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As a child growing up in an Irish family in Coventry, St Patrick’s Day was the cause of some embarrassment for me because my mum would send my sister and I off to school, having pinned to us various green, white and gold badges plus floppy bits of shamrock that had been sent over from Ireland in an envelope.

Four years ago, arriving at the Irish Embassy for the St Patrick’s reception I was given a bit of (non-floppy) shamrock, which I attached with pride to my lapel, and it even got me into conversation on the train home afterwards with a man from Cork whose wife’s best friend from childhood turned out to be someone I knew. Two years ago the reception was cancelled, like everything else. Last year too we had to make do with St Patrick’s celebrations via zoom but the pandemic unleashed a wave of creativity and there were some great sessions on line organised by the likes of the Irish Embassy and the London Irish Centre.

Five years ago and shortly after I’d started work at the Irish Chaplaincy I attended for the first time the St Patrick’s parade that processed in scenes of unbridled joy through the heart of London, finishing with a concert in Trafalgar Square. Growing up in the 70s I was all too aware of the existence of anti-Irish sentiment, especially following such events as the Birmingham pub bombings in 1974, part of the consequence of which was the banning of St Patrick’s parades in some places. As I stood with my wife in March 2017 on the pavement of Piccadilly I was in tears as the long procession went by and at the thought of Ireland having taken over for a day, by completely peaceful means, the centre of London. And how my heart swelled with pride as there passed by the float from Galway, where my dad grew up, and that of Down, where my mum is from.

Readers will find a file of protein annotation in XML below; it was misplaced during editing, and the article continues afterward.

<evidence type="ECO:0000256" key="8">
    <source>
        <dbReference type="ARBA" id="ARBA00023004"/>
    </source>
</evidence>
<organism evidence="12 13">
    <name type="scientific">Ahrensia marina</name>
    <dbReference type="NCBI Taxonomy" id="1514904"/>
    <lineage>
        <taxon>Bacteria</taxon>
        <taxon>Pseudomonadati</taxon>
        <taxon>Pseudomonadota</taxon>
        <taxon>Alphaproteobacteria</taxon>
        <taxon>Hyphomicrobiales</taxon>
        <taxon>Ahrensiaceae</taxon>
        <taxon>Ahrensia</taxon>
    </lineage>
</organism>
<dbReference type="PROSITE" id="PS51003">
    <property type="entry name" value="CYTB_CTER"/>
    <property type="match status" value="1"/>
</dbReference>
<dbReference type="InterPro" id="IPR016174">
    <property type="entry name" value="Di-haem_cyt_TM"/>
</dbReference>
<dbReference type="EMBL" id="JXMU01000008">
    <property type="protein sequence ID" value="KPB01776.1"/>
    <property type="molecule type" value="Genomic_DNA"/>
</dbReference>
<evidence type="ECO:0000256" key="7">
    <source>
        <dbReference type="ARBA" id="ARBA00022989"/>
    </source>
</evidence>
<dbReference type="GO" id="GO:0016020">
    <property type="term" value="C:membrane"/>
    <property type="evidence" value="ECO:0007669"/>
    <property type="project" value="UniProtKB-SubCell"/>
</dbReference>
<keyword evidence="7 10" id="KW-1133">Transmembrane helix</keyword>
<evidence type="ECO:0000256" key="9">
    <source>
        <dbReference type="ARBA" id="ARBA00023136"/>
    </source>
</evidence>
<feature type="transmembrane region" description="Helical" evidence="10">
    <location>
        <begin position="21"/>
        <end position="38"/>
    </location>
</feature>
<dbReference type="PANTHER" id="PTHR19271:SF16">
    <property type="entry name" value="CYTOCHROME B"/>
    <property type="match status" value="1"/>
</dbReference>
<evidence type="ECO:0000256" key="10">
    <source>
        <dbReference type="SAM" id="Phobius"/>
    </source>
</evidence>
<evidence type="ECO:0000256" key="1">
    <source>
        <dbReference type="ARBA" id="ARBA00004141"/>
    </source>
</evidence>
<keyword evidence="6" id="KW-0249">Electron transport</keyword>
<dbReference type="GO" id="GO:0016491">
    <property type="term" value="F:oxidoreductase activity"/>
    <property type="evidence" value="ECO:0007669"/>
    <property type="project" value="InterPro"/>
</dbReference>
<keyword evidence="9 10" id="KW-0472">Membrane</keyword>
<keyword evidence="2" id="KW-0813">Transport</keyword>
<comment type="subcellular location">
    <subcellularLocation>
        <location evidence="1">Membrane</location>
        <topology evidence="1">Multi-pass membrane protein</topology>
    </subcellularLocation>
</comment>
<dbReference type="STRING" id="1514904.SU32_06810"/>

As we emerge now from Covid we can once again celebrate St Patrick together in the flesh. The Irish Chaplaincy will have a Mass at the London Irish Centre, and our Fr Gerry will concelebrate as well at Sacred Heart in Kilburn. We will also, like we did last year, link up with a parish in Co. Galway for a Mass in Irish, for such Covid-related innovations are here to stay. But there is surely no substitute for face-to-face contact. I was recently singing Irish songs in a care home for people with dementia where I used to go every month pre-Covid. It was my first visit in two years and I was rather shocked by the changes. Three of the Irish people I used to sing to had died, and those who were still there seemed to have aged by years and appeared far more passive, surely a result of the enforced and prolonged lack of social stimulation. I was due to be back to do a special St Patrick’s gig on March 17th for we so need to meet together, to sing together, to celebrate together, and it does us all good. As it turns out they have had a new outbreak of Covid in the home so the residents will have to wait a bit longer for more live music.

Sadly I will also miss the reception at the Irish Embassy because I’m singing with my choir in Canterbury Cathedral, our first concert for over two years. Had I been at the Embassy, and had they been giving out shamrock again, I would have been the first in the queue!

Lá Fhéile Pádraig sona

Happy St Patrick’s Day

 

Eddie Gilmore

Author Eddie Gilmore

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